How *not* to get a tattoo

A buddy of mine over at Facebook posted this picture which made me laugh out loud – really, I’ve sworn not to say “LoL” unless I really did:


But that got me thinking, because so many people in this country (and probably others) get Chinese/Japanese characters tattooed in various places on their bodies, thinking their tats mean “bravery” or “samurai” or “golden lovebird” or “Tadgh Ó Suilleabhain”, only to find out when they bump into a native speaker that it really means something else again, or nothing at all.

An example from the wonderful website “Hanzi Smatter,” dedicated to identifying bad tats and what they mean (or don’t):

Fast Stupid

The customer wanted a tat that said “Fast and Furious”, but what they got was “Fast Foolish”


This one, on the other hand, is full of sound and fury, signifying nothing. It’s based on a gibberish asian font which was deciphered by Alan Siegrist, a professional Japanese-English translator and member of both Japan Association of Translators (JAT) and American Translators Association (ATA); with Alan’s help, tian (writer of Hanzi Smatter) compiled this chart, which has been widely circulated around tattoo parlors:


(note this website, which is currently selling this chart along with some other character sheets for $64.99).

The very clever user DavidR created this website, where you can generate your own garbage tattoo text for your amusement. But for the love of Mogg’s holy grandfather, don’t use it! (Note: At this writing, only the “to nonsense” function works – the other direction throws a DB error.)

If you’re still not quite sure what’s going on, have a look at these pictures, which give you an idea of what a native speaker might see if they looked at your sic tat:


This girl thought her tattoo says “Lord of the Dance”


She was hoping for “Grace Under Pressure”


“You mean, it doesn’t say ‘passion’?”


“But you swore this meant ‘Hot Stuff’!”

So why does this happen with far-too-common frequency? First of all, we can’t heap coals on the head of the average tattoo artist, no more of whom are total idiots than you would find in the average business establishment (law firms excepted). The answer appears to lie in the fact that kanjis (or hanzi) look cool to many non-Asians, but take a gruntload of specialized education to understand properly – and that would hold true even if you didn’t speak the language but were simply trying to understand the general concept of ideographic writing, and what it would take to incorporate that into your artwork in a professional way. But the fact remains that when you extract the vast majority of well-meaning and honest tattoo artists out there,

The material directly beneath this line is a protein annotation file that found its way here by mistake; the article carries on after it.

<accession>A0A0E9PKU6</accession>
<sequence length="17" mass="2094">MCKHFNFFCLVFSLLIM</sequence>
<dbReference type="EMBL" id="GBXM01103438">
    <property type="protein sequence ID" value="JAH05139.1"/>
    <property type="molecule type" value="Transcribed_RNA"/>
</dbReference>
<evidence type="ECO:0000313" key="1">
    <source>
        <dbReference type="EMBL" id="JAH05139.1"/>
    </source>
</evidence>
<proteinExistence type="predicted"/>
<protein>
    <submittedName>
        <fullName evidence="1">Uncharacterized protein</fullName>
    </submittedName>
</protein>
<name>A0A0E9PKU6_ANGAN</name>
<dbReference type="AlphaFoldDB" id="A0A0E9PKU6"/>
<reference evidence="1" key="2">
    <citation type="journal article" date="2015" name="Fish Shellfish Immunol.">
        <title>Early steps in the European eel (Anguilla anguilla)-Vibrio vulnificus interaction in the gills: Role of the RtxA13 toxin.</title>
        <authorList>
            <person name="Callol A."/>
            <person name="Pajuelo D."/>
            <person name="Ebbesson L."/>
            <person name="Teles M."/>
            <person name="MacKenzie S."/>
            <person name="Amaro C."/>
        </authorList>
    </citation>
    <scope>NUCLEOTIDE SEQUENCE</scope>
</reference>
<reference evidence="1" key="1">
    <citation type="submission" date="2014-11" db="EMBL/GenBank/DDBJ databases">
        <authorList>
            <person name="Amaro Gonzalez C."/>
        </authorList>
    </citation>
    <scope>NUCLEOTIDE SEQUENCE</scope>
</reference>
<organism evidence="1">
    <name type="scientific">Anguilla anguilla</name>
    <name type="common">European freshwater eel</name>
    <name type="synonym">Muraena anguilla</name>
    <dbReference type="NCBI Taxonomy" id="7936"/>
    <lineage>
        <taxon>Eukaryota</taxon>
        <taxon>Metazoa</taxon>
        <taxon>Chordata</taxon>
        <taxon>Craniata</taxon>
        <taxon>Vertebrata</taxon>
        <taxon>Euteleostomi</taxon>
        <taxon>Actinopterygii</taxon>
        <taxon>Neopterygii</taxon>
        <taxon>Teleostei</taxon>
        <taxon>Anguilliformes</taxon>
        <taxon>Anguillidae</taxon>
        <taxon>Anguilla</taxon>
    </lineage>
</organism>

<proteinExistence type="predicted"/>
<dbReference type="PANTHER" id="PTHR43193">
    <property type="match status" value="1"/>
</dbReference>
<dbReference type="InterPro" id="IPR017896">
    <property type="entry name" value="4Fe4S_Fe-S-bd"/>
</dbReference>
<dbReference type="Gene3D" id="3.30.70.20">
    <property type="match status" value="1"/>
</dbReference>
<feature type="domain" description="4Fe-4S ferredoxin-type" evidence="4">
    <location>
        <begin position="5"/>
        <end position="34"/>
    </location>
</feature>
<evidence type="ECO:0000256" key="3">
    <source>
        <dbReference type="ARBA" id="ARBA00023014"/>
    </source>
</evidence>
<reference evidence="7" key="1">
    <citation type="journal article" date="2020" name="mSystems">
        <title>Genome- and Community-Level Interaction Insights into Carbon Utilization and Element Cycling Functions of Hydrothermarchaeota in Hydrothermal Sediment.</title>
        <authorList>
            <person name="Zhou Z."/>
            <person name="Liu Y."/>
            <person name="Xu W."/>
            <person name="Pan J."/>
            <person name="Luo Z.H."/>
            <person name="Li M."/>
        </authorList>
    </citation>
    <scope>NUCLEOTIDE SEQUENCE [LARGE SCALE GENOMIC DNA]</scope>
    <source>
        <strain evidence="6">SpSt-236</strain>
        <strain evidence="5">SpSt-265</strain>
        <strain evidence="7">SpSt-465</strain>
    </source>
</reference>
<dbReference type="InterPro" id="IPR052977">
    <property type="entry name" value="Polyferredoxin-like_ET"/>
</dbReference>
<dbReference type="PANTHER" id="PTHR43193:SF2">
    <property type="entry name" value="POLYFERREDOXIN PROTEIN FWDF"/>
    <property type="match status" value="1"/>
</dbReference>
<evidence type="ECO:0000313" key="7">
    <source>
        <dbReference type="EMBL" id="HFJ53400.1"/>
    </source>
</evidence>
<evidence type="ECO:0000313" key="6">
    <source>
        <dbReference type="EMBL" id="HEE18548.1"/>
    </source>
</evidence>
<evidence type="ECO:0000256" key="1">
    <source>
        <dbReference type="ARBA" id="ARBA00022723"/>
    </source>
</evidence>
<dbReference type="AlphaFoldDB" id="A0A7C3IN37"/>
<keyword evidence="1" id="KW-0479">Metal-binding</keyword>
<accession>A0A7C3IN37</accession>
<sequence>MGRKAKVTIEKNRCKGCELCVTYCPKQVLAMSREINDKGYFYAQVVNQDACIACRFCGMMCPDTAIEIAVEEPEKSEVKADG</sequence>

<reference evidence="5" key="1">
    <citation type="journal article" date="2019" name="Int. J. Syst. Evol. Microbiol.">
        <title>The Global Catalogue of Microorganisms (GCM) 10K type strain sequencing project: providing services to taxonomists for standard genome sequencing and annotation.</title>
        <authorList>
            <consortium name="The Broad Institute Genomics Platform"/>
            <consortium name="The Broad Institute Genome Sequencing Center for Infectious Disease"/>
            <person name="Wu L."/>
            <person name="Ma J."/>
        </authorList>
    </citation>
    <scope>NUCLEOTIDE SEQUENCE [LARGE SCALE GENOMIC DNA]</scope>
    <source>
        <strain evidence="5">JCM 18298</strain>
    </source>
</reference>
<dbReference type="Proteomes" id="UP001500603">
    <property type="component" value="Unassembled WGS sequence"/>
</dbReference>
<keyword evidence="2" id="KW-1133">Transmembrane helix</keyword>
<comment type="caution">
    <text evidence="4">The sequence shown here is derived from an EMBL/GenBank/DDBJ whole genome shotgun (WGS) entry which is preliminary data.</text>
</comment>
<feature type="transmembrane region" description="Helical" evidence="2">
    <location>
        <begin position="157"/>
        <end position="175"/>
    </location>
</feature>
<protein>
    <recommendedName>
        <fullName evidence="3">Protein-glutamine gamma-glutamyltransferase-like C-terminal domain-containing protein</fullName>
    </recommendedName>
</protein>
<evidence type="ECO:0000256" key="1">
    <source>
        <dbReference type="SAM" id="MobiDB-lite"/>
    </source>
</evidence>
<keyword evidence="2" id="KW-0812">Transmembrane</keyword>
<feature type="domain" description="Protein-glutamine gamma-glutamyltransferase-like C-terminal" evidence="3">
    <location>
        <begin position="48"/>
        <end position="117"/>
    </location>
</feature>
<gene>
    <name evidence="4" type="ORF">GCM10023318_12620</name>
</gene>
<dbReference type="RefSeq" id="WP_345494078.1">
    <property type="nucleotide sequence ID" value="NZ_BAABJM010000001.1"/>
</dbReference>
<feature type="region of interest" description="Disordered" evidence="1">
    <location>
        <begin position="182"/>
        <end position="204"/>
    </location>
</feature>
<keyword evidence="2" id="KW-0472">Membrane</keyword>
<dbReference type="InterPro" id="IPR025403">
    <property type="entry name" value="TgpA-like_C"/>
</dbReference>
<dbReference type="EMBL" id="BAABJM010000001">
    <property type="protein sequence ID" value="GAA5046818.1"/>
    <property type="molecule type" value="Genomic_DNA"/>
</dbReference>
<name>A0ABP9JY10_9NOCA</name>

• Some of them are downright malicious, and think it’s funny to write “醜” (bad looking; shame; ugly; unclean) on some young lady’s arm;
  • Some of them have no more than a third-grade education to back up their admirable art skills, and just have no idea that the character chart they bought online is worth less than the powder to blow it to Hell with;
  • And some of them are incompetent and just draw crap, hoping the customer will never know the difference.

So what’s a body to do? Here are some helpful hints:

  • If you want a character tat, find someone you trust (and I mean, really trust, not your buddy who will draw dicks all over your face the next time you pass out at a party) who speaks the language, and let them help you design something that both looks good and means what you want it to mean.
  • Don’t trust a dictionary, either hardcopy or online. Dictionaries are only useful in direct proportion to your knowledge of the target language. That’s why


is not a good thing to use if you want “freedom,” because it means “free”, as in “no charge” – it’s also poorly drawn.

  • Take your artwork to the tattoo artist of your choice, and have them design on paper what you’re going to have emblazoned on your body forever and ever worlds without end (remember these suckers are permanent unless you have more money than Donald Trump) and take that design back to your expert to make sure that a) it means what it’s supposed to mean, and b) it looks good. Doing this will mean working with a tattoo artist who doesn’t have severe ego issues and will be willing to work with you. Remember, it’s your money and your body, so you have the right to make sure you get what you expect.

The Old Wolf has spoken.

3 responses to “How *not* to get a tattoo

  1. Those tattoos are no sillier than some of the ridiculous things one finds written on Japanese products. I’m having trouble finding it, but I’m thinking of things similar to it, like Hello Kitty stuff. I mean, yeah, you can say hello kitty, but it’s kinda dumb.

    By the same token, I love the shirt that my daughter Meg got me in Israel. It has the Atlanta Braves logo and their name in English—and in Hebrew! At least, we hope that’s what it says. (No, I’m not a baseball fan. I’m a Braves fan just out of loyalty to my family, most of whom love the Braves.)

  2. Pingback: It pays to get some cultural education | Playing in the World Game

  3. Pingback: So let it be written! | Playing in the World Game

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